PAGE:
MAKE SURE YOU WATCH TO THE VERY END PAST THE CREDITS! :)
4 inches of ice is a micro doc I shot to get used to the Canon 1DC. Until this point all I had done were a few test shots. I needed to actually shoot something properly.
This was shot whilst visiting that smashing fellow Eric Kessler in Indiana. It was cold. Way colder than England, but I knew I was heading to Miami for a workshop in a few days so it didn't bother me! Eric asked if I wanted to go ice fishing. Naturally I said good god man no! BUT, I did quite fancy filming it for a bit. So we went out for an hour. Talked to a father and daughter who didn't want to be interviewed but let us take some shots then we met the guys who feature here who were really excited to be in it.
4 inches of ice refers to the minimum amount of thickness of the ice that you can go ice fishing on. So wikipedia tells me! it is the absolute minimum and we certainly had more than that. ALTHOUGH 2 days later is was gone and I was unable to get the rest of the shots i needed.
Only on the night before (the snowing shots) and the morning I left was I able to get the missing two shots. Although the thawed lake actually helped me get those lovely opening shots!!
Shooting was a breeze. It's a DSLR, it may have been shot in 4k but it operates the same way! Miller DS20 tripod. Lenses were Canon 16-35. 24-105, 70-20 F4, 100mm Macro (used for the interview for some utterly bizarre reason!) Audio was a Rode NTG2 into a Roland R26 and B-roll audio was the Rode Video Mic Pro.
I had a lot of issues in post though. This was shot in 4K, downscaled in to full HD for editing (I do plan to remaster as a 4k version soon.) In the edit I noticed a lot of problems, banding, magenta tinges on parts of the frame. Basically we worked it out and it was down to a number of things. The compression of the 4K, combined with the Canon log mode shooting below the native ISO of 400 which is a bad combination.
Andy Shipsides of Abel Cine says this "you are moving the middle gray to a higher level, making the image appear darker but causing limit dynamic range in the highlights.. bad news."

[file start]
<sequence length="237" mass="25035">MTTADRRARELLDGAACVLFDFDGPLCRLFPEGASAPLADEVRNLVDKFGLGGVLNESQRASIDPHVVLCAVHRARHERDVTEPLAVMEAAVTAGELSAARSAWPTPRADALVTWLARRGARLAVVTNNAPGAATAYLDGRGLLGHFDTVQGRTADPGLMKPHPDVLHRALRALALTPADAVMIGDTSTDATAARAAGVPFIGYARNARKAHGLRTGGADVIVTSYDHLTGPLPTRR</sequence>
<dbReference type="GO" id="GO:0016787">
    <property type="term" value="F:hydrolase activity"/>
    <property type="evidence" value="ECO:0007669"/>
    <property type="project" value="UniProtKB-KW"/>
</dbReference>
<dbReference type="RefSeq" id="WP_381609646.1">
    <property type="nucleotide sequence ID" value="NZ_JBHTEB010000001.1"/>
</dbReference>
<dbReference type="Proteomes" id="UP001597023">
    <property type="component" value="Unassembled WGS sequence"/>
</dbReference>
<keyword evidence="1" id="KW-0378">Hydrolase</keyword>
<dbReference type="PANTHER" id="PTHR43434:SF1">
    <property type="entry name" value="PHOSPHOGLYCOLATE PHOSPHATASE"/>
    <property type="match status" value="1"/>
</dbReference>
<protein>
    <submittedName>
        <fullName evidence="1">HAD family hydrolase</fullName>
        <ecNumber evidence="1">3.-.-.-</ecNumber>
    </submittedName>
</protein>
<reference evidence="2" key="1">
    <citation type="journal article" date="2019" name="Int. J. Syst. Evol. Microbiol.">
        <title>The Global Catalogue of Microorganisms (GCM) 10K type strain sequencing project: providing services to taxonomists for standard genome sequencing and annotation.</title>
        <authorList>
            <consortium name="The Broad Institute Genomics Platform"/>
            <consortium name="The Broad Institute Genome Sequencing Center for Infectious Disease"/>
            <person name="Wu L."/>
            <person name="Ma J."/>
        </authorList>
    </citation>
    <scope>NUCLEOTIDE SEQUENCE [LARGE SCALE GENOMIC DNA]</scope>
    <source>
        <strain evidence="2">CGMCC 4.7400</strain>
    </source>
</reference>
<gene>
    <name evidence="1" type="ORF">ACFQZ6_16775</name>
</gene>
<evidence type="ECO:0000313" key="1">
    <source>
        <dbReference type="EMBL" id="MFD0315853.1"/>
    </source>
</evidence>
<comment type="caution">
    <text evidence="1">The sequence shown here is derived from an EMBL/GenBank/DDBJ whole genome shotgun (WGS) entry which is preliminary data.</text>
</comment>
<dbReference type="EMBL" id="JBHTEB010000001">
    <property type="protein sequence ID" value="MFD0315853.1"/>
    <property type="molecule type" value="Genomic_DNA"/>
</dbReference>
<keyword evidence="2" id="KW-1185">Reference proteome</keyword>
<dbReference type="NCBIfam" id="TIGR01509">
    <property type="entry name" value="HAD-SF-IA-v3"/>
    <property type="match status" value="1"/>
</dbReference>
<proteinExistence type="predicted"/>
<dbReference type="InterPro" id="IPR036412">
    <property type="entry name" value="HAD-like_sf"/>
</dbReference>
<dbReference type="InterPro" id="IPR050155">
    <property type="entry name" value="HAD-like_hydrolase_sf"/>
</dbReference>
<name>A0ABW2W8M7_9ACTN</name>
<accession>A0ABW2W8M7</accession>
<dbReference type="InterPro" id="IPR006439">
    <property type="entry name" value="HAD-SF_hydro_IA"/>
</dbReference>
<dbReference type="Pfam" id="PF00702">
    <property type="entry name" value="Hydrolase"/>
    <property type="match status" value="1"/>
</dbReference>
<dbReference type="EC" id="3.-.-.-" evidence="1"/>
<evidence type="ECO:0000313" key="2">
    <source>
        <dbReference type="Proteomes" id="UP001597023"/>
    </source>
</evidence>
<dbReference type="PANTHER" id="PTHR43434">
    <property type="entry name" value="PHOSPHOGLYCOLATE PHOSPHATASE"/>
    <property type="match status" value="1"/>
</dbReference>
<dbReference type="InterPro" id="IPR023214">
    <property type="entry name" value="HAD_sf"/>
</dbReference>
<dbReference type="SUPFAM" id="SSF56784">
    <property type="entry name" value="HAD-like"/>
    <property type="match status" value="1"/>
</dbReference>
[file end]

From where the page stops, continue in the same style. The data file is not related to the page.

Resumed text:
James and I found that the image only did this in 4k in log under ISO 400. Go higher (not too high) and it's fine. Shoot normal picture profiles and again it's fine. Shoot C-log in Super 35mm or full frame HD. No problems. It's just that combination.
In post I added some blur on the badly affected areas then finished it off with some lovely film grain to bring back the natural image. That is why this short piece took about 10 times longer to edit than normal. It's all good experience and it simply means next time I will shoot bearing that in mind. No more sub ISO 400! Get those NDs out!
Other than that the image issues in post I loved the image and the stuff I have shot since does not have these problems. We are ALWAYS learning.
Can I make a 4K version online? It would be too big unfortunately, but I will be showing this and other stuff from the camera in 4K at the BVE show in London at the end of February for Canon.
You can see my review of the camera, the good and the bad on my blog post here: http://gopb.co/1dc
Audio recorded by Eric Kessler. Thanks sir!!
Music again courtesy of The Music Bed. Full credits in the video. Gopb.co/musicbed
Philip Bloom is a world-renowned filmmaker who, for the past 10 years of his 30-year career has specialized in creating incredible cinematic images no matter what the camera. Some of his most iconic work was created with Canon DSLRs.